I Put My Feet “Home” in the Stirrups

I find that trying to do the “rider's push-ups” is quite challenging for me. Until my lesson on Wednesday EVERY TIME I did a “rider's push-up” I felt like I was teetering forward and back in my stirrups, my right stirrup still felt 2 holes longer than my left stirrup, and I had a great fear of falling head long over my horse's shoulder. In order to get my chest all the way down to the horse's neck I HAD TO pull my entire seat FORWARD in the saddle by an inch or so. If I was in my normal two-point, with my seat-bones, knees and feet based off the deepest past of the saddle's seat I was just not able to get my chest all the way down to the horse's neck and my hip joints did not “unlock” at all.

Since I have absolutely horrible balance front-to-back and side-to-side, doing the “rider's push-up” successfully left me feeling quite precarious as I teetered over my stirrups. This prevented me from getting the full benefit of this exercise since I do not have enough brain capacity to, at the same time, keep my balance, bend at my hips and keep track of my lower legs. So after three weeks of being afraid of falling off the horse I sat down and THOUGHT. Then I remembered that all of the earliest forward seat riders/authors (Caprilli, Santini, and Chamberlin) insisted that, for a proper forward seat that the stirrups should be “home” on the rider's feet, with the stirrup tread under the arch of the foot near to the boot's heel instead of across the ball of the rider's foot. Such a simple solution to getting my seat forward enough in the saddle so I could do a “rider's push-up”!

Over the 47 years of my riding life I tried riding with the stirrups “home” many times once I understood that Caprilli himself (Caprilli was the person who invented the Forward Seat) insisted that the rider should have his stirrups “home”. Back then, with my hard leather soled hunting boots and my comfortable Prussian sided stirrups, I did not notice much difference in my seat or security. My Multiple Sclerosis was not as bad back then; I still had some sense of balance, I was much stronger and I had much more stamina. Years later when I tried to ride with my stirrups “home” in my Fillis stirrups wearing rubber soled riding boots, my feet hurt so badly that I was only able to ride a stride or two in two-point before the horrible pains in my feet made me sit back down in the saddle and move my stirrups back to the balls of my feet. When I finally found Prussian sided stirrups a few years ago my feet were much more comfortable with my stirrups “home” but after a minute or two the arches of my feet started aching, my boots still had the more flexible rubber type soles instead of the stiffer leather soles of days of yore. It was obvious to me that I had to do something about the pains in my feet before I could ride with my stirrups “home” again. I went to my “local” tack store and bought myself a pair of the Super Comfort Stirrup Pads that wrap around the base of the stirrup and I put them on my Prussian sided double-offset stirrups.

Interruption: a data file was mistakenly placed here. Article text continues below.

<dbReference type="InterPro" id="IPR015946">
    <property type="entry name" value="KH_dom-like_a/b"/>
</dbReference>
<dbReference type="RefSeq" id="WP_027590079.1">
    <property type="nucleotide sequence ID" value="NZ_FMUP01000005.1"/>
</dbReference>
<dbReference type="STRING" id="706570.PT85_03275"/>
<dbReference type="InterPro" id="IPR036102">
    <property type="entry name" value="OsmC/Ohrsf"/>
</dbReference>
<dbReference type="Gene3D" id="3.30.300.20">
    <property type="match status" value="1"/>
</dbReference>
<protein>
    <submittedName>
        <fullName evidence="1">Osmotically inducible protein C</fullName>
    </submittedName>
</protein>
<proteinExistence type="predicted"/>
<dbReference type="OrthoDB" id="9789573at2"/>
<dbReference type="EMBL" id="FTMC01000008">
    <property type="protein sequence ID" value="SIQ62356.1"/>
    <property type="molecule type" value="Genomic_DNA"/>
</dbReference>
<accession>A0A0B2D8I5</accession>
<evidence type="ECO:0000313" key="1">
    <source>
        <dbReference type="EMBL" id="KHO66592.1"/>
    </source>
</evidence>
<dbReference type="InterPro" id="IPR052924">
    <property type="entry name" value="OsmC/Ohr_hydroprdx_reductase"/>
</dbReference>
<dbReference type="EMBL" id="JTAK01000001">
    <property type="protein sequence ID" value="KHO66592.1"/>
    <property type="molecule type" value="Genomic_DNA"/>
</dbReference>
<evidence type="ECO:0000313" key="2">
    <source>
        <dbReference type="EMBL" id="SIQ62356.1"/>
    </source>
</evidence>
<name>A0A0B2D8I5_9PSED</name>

Since Debbie is very much into proper rider position, she truly believes that the stirrups treads should always be across the balls of the rider's feet. I dug out “Riding and Schooling Horses” by Harry D. Chamberlin, captain of the US Cavalry Olympic teams in the early part of the 20th century. Harry Chamberlin believed in riding with the stirrups “home” and that was part of the US Cavalry seat Harry Chamberlin developed after going abroad and studying at the French and Italian cavalry schools. His seat was the Italian seat, and his schooling practices were based on the Saumur principles minus the collection. There are several good photographs in this book of men riding with their stirrups “home”, and I wanted her to see them so she would accept that my toe would be in front of my kneecap a little bit. It also helped that Harry Chamberlin, as a brigadier general in the US Cavalry was an authority, and that the US Cavalry Olympic team headed by him had won gold at the 1932 Los Angeles Olympics for the Military (3-day event) competition! The later editions of the US Cavalry Manual of Horsemanship volume on riding and training are often identical to what Harry Chamberlin wrote in his book “Riding and Schooling Horses”.